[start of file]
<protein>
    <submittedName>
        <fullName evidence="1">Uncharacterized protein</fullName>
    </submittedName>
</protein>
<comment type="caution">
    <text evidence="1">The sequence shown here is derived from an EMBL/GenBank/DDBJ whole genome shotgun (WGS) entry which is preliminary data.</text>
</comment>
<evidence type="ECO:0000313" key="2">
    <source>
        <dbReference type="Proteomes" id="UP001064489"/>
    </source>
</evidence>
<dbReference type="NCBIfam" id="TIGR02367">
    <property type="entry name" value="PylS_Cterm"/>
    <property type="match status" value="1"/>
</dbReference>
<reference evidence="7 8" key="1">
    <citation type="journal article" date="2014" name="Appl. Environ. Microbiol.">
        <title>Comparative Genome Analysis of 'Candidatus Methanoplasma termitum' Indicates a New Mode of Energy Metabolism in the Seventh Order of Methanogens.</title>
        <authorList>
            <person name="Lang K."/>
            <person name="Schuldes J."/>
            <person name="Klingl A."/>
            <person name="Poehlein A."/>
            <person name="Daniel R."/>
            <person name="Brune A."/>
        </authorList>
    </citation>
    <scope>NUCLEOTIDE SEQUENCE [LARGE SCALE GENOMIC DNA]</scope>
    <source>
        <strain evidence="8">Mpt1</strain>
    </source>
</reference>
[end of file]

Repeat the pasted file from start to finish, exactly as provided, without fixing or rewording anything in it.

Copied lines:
<protein>
    <submittedName>
        <fullName evidence="1">Uncharacterized protein</fullName>
    </submittedName>
</protein>
<comment type="caution">
    <text evidence="1">The sequence shown here is derived from an EMBL/GenBank/DDBJ whole genome shotgun (WGS) entry which is preliminary data.</text>
</comment>
<evidence type="ECO:0000313" key="2">
    <source>
        <dbReference type="Proteomes" id="UP001064489"/>
    </source>
</evidence>
<dbReference type="NCBIfam" id="TIGR02367">
    <property type="entry name" value="PylS_Cterm"/>
    <property type="match status" value="1"/>
</dbReference>
<reference evidence="7 8" key="1">
    <citation type="journal article" date="2014" name="Appl. Environ. Microbiol.">
        <title>Comparative Genome Analysis of 'Candidatus Methanoplasma termitum' Indicates a New Mode of Energy Metabolism in the Seventh Order of Methanogens.</title>
        <authorList>
            <person name="Lang K."/>
            <person name="Schuldes J."/>
            <person name="Klingl A."/>
            <person name="Poehlein A."/>
            <person name="Daniel R."/>
            <person name="Brune A."/>
        </authorList>
    </citation>
    <scope>NUCLEOTIDE SEQUENCE [LARGE SCALE GENOMIC DNA]</scope>
    <source>
        <strain evidence="8">Mpt1</strain>
    </source>
</reference>